Above is a recent water vapor satellite image of the lower 48 United States. I'm sure your attention is immediately drawn to the right hand side of the image which is "blank" insofar as cloud cover (or moisture in the clouds) is concerned. That's not a simple software glitch, as one of the GOES Weather Satellites used to produce the full image, GOES-13 or "GOES East" is out of service.
The problem began a few days ago when images from the GOES East satellite started to become "noisy", as shown in the comparison below:
"Noisy" GOES East Image from 9-21-12
What the Image Should Look Like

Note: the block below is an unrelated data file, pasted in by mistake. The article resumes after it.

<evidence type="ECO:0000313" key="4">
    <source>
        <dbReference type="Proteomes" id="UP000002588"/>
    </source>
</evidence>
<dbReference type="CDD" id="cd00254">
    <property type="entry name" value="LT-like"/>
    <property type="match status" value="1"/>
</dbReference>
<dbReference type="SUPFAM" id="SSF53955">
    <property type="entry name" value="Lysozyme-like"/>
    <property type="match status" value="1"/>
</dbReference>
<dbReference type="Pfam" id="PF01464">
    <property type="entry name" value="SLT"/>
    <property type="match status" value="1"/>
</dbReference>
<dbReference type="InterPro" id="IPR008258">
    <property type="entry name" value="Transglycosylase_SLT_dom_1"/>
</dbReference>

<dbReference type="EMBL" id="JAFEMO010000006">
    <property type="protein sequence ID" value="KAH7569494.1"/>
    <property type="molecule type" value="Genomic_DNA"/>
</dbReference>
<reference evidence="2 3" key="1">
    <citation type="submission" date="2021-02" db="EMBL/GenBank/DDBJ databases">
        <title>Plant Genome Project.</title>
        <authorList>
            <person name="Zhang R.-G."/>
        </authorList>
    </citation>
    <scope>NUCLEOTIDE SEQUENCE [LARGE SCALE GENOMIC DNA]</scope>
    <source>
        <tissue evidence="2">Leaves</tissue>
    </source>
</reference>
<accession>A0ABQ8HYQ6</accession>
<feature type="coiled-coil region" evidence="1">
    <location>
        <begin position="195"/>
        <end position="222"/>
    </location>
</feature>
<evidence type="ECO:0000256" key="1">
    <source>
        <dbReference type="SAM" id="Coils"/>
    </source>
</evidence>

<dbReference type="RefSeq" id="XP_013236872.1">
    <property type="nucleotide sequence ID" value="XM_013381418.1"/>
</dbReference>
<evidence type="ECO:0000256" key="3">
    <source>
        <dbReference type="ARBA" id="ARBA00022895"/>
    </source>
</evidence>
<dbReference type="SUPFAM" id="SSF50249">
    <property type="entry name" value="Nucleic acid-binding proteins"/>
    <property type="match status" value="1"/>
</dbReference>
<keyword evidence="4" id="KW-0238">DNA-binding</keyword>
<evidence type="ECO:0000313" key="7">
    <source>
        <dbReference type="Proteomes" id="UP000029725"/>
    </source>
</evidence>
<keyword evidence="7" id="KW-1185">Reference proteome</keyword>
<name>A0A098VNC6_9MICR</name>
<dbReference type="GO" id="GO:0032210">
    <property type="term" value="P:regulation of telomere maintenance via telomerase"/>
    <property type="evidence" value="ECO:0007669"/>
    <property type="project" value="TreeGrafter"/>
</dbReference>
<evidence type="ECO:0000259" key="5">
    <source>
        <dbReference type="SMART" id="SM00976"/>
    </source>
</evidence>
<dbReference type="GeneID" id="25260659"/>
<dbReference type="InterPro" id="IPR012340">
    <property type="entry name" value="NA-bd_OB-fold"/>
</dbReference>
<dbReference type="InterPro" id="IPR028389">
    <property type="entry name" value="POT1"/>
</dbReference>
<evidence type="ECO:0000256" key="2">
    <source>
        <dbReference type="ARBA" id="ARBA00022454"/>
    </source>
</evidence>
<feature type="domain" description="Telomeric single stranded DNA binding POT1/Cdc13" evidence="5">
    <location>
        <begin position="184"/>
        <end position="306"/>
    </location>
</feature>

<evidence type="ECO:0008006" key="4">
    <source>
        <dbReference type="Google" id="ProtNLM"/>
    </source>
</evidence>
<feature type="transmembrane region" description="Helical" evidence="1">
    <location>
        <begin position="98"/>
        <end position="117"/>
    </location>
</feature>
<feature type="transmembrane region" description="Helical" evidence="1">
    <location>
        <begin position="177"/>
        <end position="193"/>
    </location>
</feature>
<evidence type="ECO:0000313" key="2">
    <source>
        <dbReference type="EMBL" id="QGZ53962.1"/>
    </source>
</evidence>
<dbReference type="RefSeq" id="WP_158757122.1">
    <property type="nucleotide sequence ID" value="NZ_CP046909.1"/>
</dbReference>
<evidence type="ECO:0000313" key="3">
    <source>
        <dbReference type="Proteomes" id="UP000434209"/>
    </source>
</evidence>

The problem worsened on Sunday night, and the unit was taken completely out of service early yesterday.
The fact that the satellite orbits the earth at an altitude of 22,300 miles above the surface makes fixing it very difficult, to say the least. Engineers on the ground are attempting to "remotely" fix the problem, but if they can't, then the satellite will likely be taken out of service permanently.
In the meantime, NOAA has repositioned a "standby" satellite, GOES 14, and it is now generating the images that GOES East used to be responsible for. Many satellite imagery display systems, such as the one shown in the image at the top of the post, will have to be reprogrammed in order to display the images from the "new" satellite.
Thankfully, there were no significant tropical systems taking place in the Atlantic during the outage, or our observational abilities would have obviously been severely hampered.
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